Tongue-related tics

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Please note: Articles on lived experiences can be a trigger for those with tics, OCD and anxiety disorders. Articles are intended to show we aren’t alone, and that help can improve quality of life.

Tongue-related tics occur via a movement, or sound from the tongue. 

Tongue tics may occur as the following (but not limited to):

  • Wiggling or sticking out the tongue
  • Clicking or popping the tongue

Are tongue tics motor or vocal?

Tongue movements would come under the category of a motor tic.

The NHS lists tongue clicking under vocal tics.

Kids Health includes ‘clicking’ in their examples of vocal tics:

Some examples of vocal tics are throat clearing, making clicking sounds, repeated sniffing, yelping, or shouting.

Clicking may be classed as a motor tic if the premonitory urge is to create a movement with the tongue, with the sound being an unintended consequence.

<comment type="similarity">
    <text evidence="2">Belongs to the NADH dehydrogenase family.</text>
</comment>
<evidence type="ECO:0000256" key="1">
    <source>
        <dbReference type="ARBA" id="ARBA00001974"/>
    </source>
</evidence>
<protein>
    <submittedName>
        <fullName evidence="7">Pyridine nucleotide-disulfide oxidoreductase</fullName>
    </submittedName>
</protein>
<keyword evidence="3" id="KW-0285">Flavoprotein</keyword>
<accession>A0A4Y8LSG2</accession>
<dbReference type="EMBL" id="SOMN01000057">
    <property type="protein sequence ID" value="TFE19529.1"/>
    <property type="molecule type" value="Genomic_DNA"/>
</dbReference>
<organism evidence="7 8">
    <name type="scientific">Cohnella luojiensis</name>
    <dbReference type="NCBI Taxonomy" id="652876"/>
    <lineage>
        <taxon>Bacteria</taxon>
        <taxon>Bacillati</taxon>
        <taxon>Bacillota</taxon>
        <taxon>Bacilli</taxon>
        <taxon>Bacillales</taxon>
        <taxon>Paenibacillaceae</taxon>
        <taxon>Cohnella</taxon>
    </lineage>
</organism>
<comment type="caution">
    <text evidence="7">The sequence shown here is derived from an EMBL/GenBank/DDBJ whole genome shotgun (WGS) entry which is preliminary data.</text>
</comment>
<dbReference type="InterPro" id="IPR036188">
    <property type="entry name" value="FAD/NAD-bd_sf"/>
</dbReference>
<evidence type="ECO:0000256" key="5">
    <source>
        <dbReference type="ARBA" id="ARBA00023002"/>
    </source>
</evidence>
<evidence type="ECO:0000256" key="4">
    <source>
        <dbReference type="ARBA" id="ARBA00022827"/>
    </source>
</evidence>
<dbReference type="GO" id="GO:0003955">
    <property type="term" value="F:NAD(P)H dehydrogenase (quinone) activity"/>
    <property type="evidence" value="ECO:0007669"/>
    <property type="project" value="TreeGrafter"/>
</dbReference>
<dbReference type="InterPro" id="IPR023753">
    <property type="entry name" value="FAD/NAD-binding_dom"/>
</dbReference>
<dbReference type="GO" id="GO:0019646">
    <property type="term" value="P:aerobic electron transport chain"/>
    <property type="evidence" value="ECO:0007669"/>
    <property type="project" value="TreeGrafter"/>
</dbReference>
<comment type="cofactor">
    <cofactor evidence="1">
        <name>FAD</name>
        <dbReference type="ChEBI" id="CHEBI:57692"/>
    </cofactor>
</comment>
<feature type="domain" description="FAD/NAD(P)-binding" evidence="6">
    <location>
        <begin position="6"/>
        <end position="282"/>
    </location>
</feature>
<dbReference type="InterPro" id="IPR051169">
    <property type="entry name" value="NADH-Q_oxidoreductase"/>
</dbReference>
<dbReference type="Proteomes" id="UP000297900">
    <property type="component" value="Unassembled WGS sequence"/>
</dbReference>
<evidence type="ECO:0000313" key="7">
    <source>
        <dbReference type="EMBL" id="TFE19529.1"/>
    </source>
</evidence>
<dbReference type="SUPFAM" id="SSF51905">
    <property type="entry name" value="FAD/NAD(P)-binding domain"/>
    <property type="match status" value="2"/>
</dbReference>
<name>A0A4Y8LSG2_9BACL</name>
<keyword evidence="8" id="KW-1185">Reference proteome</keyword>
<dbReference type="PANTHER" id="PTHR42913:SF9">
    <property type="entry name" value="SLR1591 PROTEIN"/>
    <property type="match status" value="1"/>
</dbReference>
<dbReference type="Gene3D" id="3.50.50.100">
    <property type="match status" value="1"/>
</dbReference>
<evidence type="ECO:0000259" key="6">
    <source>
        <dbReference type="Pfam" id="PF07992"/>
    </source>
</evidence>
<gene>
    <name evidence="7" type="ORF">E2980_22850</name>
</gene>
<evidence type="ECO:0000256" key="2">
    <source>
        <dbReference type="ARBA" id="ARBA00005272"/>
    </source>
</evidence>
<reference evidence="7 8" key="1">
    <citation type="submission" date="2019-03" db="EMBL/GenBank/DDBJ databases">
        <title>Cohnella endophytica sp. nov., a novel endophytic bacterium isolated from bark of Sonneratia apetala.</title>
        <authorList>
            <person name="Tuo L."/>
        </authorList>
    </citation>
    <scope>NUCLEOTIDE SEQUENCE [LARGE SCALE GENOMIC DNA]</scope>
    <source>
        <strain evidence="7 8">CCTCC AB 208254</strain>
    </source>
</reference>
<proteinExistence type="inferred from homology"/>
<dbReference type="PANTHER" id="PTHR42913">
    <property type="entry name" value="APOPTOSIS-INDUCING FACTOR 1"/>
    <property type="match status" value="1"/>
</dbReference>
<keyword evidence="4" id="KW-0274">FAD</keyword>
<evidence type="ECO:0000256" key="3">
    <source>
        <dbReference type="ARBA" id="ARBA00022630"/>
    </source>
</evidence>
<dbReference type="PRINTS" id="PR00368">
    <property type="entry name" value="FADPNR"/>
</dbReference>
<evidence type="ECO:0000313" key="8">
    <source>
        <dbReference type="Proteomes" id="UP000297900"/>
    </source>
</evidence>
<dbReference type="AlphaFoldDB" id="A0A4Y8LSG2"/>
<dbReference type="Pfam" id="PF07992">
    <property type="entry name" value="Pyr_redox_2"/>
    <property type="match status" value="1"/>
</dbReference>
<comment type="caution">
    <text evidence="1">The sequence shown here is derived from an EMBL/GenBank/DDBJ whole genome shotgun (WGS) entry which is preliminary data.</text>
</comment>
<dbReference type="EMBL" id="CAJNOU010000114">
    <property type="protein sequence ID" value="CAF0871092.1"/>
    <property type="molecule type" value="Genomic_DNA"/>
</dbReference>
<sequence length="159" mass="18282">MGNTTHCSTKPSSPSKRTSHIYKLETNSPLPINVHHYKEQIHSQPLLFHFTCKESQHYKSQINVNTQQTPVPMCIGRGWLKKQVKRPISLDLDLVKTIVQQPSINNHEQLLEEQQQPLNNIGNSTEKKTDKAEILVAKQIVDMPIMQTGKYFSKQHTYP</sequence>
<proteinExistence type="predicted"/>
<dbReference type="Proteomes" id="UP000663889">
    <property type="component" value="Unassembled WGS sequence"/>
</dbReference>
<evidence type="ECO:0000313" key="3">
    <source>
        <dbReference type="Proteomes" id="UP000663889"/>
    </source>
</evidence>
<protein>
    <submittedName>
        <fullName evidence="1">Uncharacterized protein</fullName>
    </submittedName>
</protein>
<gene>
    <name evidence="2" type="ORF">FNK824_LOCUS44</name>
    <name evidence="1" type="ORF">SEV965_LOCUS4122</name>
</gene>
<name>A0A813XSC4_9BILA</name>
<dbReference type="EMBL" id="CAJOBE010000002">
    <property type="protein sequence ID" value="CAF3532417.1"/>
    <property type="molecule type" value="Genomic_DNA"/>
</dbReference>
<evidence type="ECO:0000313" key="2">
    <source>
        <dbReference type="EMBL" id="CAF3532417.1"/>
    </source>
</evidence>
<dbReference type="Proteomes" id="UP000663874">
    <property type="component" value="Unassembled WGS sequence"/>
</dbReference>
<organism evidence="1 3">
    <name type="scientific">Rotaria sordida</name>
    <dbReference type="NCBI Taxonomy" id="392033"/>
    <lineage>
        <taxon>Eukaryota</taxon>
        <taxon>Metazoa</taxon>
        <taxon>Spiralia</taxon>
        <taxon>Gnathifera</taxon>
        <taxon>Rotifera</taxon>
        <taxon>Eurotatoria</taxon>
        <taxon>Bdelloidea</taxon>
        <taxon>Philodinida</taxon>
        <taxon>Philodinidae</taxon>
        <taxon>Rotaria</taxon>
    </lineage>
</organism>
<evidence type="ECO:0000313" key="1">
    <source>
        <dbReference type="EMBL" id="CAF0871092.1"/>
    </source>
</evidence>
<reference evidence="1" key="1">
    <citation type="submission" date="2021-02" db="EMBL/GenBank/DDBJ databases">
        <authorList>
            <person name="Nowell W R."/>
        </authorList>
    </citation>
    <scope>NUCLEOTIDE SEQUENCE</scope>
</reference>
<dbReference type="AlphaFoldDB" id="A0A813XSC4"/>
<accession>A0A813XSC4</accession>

Tongue tics can disrupt day to day life. They can affect eating, drinking and speech.

Sounds may cause a disruption in environments such as the classroom or workplace and be seen as disruptive by others uneducated on the condition.

It is important for parents to understand the cause of such actions to ensure the individual with tics receives the best care and treatment possible.

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DISCLAIMER: Articles contain lived experiences, but cannot be used to diagnose. Medical advice can only come from trained professionals. 

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Dealing with Disorder was created by a sufferer, struggling to find information to help manage the conditions.